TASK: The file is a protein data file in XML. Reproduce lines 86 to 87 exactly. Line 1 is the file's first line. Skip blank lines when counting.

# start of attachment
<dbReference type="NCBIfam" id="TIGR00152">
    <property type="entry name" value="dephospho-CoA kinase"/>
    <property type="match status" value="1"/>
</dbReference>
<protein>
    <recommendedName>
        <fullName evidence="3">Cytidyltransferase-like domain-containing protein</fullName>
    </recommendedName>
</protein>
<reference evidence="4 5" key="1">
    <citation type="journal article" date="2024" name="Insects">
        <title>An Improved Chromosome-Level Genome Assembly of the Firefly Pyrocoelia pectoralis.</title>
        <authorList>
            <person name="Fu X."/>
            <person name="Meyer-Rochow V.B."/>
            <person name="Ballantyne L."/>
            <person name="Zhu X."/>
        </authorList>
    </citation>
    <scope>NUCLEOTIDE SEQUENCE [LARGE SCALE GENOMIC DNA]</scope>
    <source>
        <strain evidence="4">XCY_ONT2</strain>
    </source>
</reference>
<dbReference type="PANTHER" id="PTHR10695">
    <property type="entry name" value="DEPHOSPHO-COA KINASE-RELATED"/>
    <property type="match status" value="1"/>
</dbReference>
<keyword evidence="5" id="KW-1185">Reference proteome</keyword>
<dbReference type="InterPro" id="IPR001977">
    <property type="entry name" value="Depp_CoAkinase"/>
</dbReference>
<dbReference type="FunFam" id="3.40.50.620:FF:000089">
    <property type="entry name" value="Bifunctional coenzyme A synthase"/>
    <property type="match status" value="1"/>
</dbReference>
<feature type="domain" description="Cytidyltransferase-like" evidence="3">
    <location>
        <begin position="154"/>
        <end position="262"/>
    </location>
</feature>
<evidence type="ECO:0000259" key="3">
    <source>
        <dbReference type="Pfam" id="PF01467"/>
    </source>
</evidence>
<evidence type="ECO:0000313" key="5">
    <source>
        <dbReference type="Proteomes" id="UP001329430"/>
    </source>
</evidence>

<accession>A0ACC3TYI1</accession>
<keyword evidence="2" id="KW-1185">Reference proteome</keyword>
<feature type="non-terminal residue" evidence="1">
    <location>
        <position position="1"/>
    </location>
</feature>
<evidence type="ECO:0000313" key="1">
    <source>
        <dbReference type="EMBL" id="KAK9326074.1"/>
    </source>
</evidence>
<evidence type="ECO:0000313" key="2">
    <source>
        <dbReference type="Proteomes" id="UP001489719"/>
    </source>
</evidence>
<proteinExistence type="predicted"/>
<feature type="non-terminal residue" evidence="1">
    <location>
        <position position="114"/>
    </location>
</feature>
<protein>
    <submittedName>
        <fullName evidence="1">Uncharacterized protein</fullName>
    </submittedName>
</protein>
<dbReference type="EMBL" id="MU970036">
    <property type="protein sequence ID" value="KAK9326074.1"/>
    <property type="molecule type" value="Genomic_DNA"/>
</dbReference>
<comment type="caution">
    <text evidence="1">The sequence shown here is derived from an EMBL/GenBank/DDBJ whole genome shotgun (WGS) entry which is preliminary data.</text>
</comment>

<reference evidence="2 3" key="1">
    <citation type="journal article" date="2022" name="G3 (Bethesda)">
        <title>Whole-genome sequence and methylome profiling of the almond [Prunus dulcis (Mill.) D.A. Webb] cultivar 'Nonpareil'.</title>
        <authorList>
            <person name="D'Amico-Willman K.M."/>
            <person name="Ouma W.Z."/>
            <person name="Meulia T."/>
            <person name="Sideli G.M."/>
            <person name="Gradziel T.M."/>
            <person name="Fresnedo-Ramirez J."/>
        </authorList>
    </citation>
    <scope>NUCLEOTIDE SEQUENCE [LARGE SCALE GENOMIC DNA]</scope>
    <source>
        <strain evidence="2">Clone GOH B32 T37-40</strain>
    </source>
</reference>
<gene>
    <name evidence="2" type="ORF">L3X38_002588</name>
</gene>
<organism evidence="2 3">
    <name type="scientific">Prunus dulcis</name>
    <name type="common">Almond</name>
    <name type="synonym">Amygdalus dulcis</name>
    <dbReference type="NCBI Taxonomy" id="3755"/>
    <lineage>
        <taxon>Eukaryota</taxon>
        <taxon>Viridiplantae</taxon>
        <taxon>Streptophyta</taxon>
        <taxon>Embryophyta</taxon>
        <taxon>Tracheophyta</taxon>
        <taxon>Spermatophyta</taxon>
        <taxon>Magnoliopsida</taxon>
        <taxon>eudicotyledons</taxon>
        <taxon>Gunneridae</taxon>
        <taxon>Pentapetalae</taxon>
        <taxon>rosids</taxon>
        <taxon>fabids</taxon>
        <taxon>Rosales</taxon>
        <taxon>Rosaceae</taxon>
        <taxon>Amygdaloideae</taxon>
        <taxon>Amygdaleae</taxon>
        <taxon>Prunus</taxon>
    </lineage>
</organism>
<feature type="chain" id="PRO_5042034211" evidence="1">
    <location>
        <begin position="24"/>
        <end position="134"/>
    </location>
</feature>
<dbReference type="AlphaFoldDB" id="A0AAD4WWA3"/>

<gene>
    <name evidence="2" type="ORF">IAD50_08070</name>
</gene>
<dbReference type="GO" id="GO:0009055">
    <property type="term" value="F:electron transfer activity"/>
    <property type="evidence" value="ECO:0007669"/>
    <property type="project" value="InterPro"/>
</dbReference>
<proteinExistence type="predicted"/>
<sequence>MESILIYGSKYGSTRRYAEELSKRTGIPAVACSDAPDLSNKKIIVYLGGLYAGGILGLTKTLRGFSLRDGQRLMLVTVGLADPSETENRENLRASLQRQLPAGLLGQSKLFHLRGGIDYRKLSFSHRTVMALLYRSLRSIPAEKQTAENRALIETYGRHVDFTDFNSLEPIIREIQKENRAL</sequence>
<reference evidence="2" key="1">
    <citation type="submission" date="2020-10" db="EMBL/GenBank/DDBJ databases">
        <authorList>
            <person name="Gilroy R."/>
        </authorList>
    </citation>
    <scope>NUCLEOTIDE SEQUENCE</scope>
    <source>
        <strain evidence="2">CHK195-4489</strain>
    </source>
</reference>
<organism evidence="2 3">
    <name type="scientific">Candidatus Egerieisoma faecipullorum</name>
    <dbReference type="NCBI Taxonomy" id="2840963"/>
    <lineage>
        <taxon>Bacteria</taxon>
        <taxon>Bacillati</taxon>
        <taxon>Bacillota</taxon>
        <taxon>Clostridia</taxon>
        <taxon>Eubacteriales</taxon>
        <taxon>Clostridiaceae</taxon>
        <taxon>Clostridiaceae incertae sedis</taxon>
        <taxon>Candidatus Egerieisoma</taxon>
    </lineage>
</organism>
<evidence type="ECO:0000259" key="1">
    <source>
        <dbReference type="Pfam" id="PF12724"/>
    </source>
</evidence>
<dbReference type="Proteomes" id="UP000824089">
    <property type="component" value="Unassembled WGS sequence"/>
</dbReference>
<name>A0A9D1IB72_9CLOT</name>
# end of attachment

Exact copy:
    <text evidence="1">The sequence shown here is derived from an EMBL/GenBank/DDBJ whole genome shotgun (WGS) entry which is preliminary data.</text>
</comment>